Now the eleven disciples went to Galilee, to the mountain to which Jesus had directed them. And when they saw him they worshiped him; but some doubted. And Jesus came and said to them, “All authority in heaven and on earth has been given to me. Go therefore and make disciples of all nations, baptizing them in the name of the Father and of the Son and of the Holy Spirit, teaching them to observe all that I have commanded you; and lo, I am with you always, to the close of the age.”
In you, O Lord, I take refuge;
let me never be put to shame.
In your righteousness deliver me and rescue me;
incline your ear to me and save me.
Be to me a rock of refuge,
a strong fortress, to save me,
for you are my rock and my fortress.
Rescue me, O my God, from the hand of the wicked,
from the grasp of the unjust and cruel.
For you, O Lord, are my hope,
my trust, O Lord, from my youth.
Upon you I have leaned from my birth;
it was you who took me from my mother’s womb.
My praise is continually of you.
It has been six days since we gathered together and celebrated Easter. It was a wonderful day as people gathered to worship our risen Lord and Savior. It was especially nice because it was the first Easter that we celebrated together, in-person, since 2019. Since that day people have returned to their busy schedules. The stores have replaced the candy and baskets with their summer displays. The demands of life have slowly begun to overshadow that beautiful day of worship. It is easy to see how quickly Easter fades in our memory as we move further and further away from that Sunday…
I appreciate that my childhood spanned the 60s, 70s and 80s. Mom and Dad passed their love of music along to me. As a kid, songs like “Sweet Caroline,” “Turn, Turn, Turn,” “Son of a Preacher Man,” and “Mama Told Me (Not to Come)” filled the airwaves. Dad’s 8-track tape case was magical with everything from the Beatles to Charley Pride…
There are many songs that have changed the world, but there are few songs that were written with purpose of bringing relief to the world. In 1985, the country of Ethiopia was experiencing a significant famine. A severe drought had taken hold of the country and that, accompanied by oppressive governmental policies, brought a severe famine to this part of Africa. This directly caused the deaths of nearly 400,000 people…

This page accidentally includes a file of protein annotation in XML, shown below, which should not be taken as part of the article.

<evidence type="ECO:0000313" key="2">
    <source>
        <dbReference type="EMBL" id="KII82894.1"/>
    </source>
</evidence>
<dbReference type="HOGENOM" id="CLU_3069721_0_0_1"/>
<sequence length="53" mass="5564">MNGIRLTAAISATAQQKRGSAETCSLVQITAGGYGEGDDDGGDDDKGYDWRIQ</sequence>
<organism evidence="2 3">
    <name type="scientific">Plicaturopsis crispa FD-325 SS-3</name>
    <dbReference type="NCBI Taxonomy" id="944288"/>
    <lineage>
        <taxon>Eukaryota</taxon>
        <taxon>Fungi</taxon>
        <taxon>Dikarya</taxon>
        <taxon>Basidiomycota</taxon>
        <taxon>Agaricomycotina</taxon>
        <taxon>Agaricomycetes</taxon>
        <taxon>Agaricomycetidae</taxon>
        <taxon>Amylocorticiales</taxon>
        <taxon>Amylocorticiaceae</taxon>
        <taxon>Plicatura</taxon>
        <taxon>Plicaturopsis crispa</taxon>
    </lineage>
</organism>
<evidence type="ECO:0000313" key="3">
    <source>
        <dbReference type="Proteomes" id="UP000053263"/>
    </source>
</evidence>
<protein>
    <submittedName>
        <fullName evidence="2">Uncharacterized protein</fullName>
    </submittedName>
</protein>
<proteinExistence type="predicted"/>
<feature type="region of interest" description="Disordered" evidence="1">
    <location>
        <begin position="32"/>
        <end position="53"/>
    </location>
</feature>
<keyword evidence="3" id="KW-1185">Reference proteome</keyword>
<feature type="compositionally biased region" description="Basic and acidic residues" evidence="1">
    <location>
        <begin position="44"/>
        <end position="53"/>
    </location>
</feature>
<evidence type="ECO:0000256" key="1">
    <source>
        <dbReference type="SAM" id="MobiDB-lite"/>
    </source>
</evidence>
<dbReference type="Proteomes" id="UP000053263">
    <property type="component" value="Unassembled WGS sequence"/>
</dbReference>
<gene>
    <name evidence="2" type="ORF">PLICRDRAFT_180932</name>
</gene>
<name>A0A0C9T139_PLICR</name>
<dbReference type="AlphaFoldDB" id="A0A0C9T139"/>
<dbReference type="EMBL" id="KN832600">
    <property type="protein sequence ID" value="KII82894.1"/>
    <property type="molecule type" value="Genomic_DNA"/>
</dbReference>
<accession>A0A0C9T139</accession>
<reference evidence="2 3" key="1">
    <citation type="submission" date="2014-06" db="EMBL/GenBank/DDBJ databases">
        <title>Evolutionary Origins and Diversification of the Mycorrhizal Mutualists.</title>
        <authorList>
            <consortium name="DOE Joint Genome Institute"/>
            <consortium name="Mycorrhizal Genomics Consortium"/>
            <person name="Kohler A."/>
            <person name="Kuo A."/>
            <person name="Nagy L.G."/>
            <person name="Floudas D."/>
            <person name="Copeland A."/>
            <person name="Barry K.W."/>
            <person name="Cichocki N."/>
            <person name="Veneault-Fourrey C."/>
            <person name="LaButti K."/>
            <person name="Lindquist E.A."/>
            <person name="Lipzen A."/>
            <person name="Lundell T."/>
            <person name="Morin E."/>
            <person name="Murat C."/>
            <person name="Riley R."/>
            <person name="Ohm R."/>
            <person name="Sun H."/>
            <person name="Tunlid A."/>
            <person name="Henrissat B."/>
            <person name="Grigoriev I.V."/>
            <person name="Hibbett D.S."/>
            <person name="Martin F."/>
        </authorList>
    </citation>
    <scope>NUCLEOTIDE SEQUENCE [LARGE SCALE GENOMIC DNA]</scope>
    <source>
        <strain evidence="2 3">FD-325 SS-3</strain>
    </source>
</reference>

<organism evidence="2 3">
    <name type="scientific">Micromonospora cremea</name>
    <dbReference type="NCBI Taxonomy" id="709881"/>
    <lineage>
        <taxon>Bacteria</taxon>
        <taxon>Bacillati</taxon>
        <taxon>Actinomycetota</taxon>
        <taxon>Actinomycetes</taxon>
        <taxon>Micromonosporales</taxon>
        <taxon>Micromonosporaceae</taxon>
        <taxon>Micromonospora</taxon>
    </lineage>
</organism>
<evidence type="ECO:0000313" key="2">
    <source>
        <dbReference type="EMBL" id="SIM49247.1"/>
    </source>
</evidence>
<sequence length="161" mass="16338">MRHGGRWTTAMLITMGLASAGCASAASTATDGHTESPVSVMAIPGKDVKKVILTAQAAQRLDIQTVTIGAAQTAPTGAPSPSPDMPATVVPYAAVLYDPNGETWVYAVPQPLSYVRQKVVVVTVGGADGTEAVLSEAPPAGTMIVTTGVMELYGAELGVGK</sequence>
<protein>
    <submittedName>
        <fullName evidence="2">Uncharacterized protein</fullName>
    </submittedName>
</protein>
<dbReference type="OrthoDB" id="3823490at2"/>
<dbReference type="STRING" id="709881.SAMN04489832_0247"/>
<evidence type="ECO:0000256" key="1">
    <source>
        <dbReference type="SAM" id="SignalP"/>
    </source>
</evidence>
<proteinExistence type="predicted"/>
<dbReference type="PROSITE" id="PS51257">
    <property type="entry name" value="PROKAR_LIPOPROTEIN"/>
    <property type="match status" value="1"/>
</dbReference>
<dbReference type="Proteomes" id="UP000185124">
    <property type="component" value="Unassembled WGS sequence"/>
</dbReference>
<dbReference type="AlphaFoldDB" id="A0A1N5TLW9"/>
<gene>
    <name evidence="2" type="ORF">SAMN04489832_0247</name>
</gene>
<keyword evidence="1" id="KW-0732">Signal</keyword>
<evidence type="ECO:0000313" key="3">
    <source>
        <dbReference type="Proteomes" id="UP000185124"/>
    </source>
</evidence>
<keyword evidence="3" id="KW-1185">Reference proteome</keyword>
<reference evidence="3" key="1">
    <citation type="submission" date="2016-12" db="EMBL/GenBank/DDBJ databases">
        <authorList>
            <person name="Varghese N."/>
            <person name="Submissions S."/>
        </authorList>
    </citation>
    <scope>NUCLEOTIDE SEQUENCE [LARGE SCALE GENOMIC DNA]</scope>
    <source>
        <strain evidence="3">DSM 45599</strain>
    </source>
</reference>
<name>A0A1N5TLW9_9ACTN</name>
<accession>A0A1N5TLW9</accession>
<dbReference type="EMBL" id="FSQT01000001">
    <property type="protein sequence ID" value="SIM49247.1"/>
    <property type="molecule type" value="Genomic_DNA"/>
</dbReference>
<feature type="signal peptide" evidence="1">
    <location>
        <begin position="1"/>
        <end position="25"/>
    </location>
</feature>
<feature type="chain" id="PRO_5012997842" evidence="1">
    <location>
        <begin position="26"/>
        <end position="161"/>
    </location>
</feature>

One of the great joys of new technology is the ability to rediscover the past. I recently located the album “Underground” by “Abraham of Clymer Pennsylvania.” The (fairly obscure) album was released on cassette tape in 1987, and the band was one of my favorites. In fact, their concert in Corry, PA was one of the very first “rock concerts” I attended as a teenager. My cassette tape (and player) was lost many years ago, but the iTunes version brought back so many memories…
One of my favorite hymns is, “I Love to Tell the Story.” This beautiful song is filled with language that makes our connection with Jesus seem so intimate. As you sing through the lyrics you hear the joy and passion that Jesus invokes in the person who has heard the great story of his love and his wonderful works done while on earth. This hymn lifts my spirits every time I sing it. On this day after Easter, it seems even more significant, as I think about the life, death and resurrection of Jesus.
Christ the Lord is risen today, Alleluia!
Earth and heaven in chorus say, Alleluia!
Raise your joys and triumphs high, Alleluia!
Sing, ye heavens, and earth reply, Alleluia!
Love’s redeeming work is done, Alleluia!
Fought the fight, the battle won, Alleluia!
Death in vain forbids Him rise, Alleluia!
Christ has opened paradise, Alleluia!
Soar we now where Christ has led, Alleluia!
Following our exalted Head, Alleluia!
Made like Him, like Him we rise, Alleluia!
Ours the cross, the grave, the skies, Alleluia!
Charles Wesley, 1739
But Mary stood weeping outside the tomb, and as she wept she stooped to look into the tomb; and she saw two angels in white, sitting where the body of Jesus had lain, one at the head and one at the feet. They said to her, “Woman, why are you weeping?” She said to them, “Because they have taken away my Lord, and I do not know where they have laid him.” Saying this, she turned round and saw Jesus standing, but she did not know that it was Jesus. Jesus said to her, “Woman, why are you weeping? Whom do you seek?” Supposing him to be the gardener, she said to him, “Sir, if you have carried him away, tell me where you have laid him, and I will take him away.” Jesus said to her, “Mary.” She turned and said to him in Hebrew, “Rabboni!” (which means Teacher). Jesus said to her, “Do not hold me, for I have not yet ascended to the Father; but go to my brethren and say to them, I am ascending to my Father and your Father, to my God and your God.” Mary Magdalene went and said to the disciples, “I have seen the Lord”; and she told them that he had said these things to her.
Every year, there is a song that resonates with me throughout the Lenten season. The song is Were You There? It is an American spiritual that was first published in 1899 with William Eleazar Barton’s Old Plantation Hymns. Some years later in 1940, it was included in the Episcopal Church hymnal, making it the first American spiritual to be included in any major American hymnal…